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The Smart City Challenge at OFC

The Smart City Challenge at OFC

By Casimer DeCusatis | Posted: 14 March 2016 11:50:40 AM
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Loyal readers of my blog will recall that during last year’s OFC rump session, I reported that audience members felt the next step for OFC would involve discussing connected cities. That time has come faster than you might expect, with the introduction of the Connected OFCity Challenge on Monday at OFC 2016. This unique event is the sort of experience that you won’t find at other technical conferences, and promises to generate lots of interesting discussion. 

This workshop is set against the backdrop of the partially fictitious OFCity, where the municipal council is trying to improve broadband access infrastructure by the year 2020. OFCity isn’t alone in this effort; across the globe, many major cities have been making significant investments in developing so-called “smart cities” or “connected cities”.  These efforts rely heavily on technological innovations such as broadband networking for the public, and always-on networks that provide connectivity from anywhere. Urban planning for public spaces is essential to creating sustainable, vibrant communities and enclaves within the world’s largest cities. These communities may include public parks and recreation areas, artwork, museums, restaurants, business spaces, and much more. Each of these applications has different requirements for bandwidth (for example, the museum may require streaming media services while restaurant reservation systems require precise message timing). Security is pervasive across all of these areas; many people feel that the emerging IoT will create so many new network endpoints that we will be forced back to a 3 tier network architecture in public spaces. These public networks represent new revenue opportunities for conventional telecommunication providers, but also present many new challenges. Upgraded network infrastructure needs to be backward compatible with installed legacy systems, and should be deployed in an energy efficient and cost efficient way.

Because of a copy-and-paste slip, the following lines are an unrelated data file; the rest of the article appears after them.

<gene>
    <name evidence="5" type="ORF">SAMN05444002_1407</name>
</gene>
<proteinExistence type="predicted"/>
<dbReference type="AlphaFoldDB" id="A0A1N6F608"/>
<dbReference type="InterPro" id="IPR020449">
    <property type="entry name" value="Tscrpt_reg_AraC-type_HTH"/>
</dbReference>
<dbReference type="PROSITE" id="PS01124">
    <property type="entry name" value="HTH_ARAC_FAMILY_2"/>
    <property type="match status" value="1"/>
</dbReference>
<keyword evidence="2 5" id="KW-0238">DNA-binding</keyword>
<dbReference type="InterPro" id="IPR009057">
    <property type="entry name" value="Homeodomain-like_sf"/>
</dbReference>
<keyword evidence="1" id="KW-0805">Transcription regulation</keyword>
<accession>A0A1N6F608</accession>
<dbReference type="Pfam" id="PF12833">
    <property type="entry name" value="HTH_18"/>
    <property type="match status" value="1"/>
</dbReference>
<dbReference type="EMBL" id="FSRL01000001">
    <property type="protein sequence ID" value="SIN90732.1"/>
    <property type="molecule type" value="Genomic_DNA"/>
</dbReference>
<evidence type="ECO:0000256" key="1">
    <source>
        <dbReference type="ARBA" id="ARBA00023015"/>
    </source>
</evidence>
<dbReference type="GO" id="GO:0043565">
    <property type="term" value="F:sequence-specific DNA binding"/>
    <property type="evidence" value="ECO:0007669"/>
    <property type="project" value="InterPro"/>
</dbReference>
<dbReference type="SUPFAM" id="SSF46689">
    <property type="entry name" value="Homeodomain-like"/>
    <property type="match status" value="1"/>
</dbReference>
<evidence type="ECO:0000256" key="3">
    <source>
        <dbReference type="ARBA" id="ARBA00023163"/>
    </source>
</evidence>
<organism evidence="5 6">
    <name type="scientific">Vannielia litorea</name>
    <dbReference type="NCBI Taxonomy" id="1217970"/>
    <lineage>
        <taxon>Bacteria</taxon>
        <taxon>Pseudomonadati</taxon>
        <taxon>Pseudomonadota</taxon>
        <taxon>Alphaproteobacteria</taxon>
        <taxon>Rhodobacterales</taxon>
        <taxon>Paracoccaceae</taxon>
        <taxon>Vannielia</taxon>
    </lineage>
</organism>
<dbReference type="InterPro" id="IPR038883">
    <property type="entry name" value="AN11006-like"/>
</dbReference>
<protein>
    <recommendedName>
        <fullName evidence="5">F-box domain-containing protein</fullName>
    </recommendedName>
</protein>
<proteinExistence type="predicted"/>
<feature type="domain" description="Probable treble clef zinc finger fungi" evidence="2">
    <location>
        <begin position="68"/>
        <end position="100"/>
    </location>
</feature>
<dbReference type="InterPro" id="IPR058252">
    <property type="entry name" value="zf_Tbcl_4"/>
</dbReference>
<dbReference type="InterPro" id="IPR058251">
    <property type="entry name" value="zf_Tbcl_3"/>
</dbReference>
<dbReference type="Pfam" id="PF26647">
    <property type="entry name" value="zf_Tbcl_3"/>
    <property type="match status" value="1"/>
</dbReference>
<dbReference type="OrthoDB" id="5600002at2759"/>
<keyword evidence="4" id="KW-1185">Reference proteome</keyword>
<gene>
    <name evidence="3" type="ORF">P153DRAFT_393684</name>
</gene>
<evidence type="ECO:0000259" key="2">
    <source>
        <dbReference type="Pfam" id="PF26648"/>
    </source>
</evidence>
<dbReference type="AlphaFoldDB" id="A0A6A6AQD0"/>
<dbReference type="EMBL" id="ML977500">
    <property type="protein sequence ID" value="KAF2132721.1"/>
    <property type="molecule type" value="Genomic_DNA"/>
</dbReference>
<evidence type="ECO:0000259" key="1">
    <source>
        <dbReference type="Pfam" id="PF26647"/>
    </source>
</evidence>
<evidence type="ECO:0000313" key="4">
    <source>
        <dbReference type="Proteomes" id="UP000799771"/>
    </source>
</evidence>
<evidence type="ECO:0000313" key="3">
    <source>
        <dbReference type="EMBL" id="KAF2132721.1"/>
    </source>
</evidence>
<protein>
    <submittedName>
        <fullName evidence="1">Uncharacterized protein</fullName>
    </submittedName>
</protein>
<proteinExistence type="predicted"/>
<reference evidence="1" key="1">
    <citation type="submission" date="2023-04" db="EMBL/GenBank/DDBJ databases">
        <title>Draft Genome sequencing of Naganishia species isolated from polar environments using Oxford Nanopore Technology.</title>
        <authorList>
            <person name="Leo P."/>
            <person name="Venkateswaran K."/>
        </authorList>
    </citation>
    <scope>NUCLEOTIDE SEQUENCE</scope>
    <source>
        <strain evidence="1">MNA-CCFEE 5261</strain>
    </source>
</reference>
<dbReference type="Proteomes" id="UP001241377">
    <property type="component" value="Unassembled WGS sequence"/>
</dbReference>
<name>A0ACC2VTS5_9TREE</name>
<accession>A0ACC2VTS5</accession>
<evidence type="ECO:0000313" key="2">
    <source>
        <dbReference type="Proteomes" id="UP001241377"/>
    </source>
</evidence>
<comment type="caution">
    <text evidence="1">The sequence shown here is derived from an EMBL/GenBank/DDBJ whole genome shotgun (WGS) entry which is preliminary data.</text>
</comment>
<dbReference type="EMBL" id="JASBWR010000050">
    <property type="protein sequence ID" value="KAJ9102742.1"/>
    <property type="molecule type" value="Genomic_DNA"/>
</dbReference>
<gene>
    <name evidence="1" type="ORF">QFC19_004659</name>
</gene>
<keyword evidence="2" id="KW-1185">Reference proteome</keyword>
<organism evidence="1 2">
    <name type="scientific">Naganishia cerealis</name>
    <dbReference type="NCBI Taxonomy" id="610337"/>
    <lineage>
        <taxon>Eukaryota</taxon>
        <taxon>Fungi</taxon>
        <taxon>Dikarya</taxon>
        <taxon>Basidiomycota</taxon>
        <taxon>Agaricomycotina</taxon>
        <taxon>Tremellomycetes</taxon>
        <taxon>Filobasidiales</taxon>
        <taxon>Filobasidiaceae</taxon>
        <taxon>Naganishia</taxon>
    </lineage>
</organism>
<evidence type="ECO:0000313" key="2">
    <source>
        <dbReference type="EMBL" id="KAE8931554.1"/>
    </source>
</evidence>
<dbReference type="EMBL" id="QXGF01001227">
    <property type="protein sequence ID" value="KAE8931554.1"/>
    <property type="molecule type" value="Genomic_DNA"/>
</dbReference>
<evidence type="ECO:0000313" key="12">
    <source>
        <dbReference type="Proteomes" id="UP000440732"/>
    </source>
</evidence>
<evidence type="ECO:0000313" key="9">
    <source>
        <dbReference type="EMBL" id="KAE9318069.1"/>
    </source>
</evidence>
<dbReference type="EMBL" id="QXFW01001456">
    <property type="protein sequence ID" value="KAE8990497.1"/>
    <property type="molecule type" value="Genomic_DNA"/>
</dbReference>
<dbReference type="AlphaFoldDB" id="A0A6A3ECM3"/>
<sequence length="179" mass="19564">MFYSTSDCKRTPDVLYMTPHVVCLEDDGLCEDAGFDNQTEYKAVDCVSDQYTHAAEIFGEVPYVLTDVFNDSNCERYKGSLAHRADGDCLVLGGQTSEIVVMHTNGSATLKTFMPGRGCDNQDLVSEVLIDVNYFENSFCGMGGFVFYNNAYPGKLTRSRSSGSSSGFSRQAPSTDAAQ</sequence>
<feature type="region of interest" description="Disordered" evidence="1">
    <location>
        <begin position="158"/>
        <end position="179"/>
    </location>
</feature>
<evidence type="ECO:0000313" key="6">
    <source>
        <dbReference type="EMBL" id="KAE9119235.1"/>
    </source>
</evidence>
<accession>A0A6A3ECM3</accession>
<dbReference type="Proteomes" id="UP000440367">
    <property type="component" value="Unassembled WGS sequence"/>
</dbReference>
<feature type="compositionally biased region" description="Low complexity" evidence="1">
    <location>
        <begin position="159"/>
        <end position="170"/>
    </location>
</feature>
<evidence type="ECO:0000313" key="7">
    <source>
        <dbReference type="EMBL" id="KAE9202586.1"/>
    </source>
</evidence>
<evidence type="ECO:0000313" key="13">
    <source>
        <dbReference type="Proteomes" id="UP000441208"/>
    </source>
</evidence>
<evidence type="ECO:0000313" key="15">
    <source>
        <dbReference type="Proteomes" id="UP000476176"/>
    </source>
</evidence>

In the OFC workshop, several multi-disciplinary teams including experts from both industry and academia will present their proposals for OFCity. In a town hall meeting format, the speakers will be questioned by the audience and asked to defend their proposals. You’ll have an opportunity to question the feasibility, impact, cost, and motivations behind programs that seek to redefine what it means to live in a large connected city. Would you want your taxes spent on innovative network architectures, video surveillance, or building out the Internet of Things? Can a better network help you find parking spots, manage water quality, improve power plant efficiency, or make your community a safer place to live?  What about the impact on local jobs and the opportunity cost of these innovations? The OFCity workshop provides you with direct access to these questions and more; at the end of the event, the winning proposals will be selected by popular vote, and a panel of expert judges will also weigh in with their opinions. You won’t want to miss this workshop to learn about the future of municipal optical infrastructure.

Wondering what happens when the city gets smarter than you?  Drop me a line @Dr_Casimer on Twitter and let’s talk about it.

Posted: 14 March 2016 by Casimer DeCusatis | with 0 comments

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The views expressed in this blog are those of the authors and do not necessarily reflect the views or policies of The Optical Fiber Communication Conference and Exposition (OFC)  or its sponsors.

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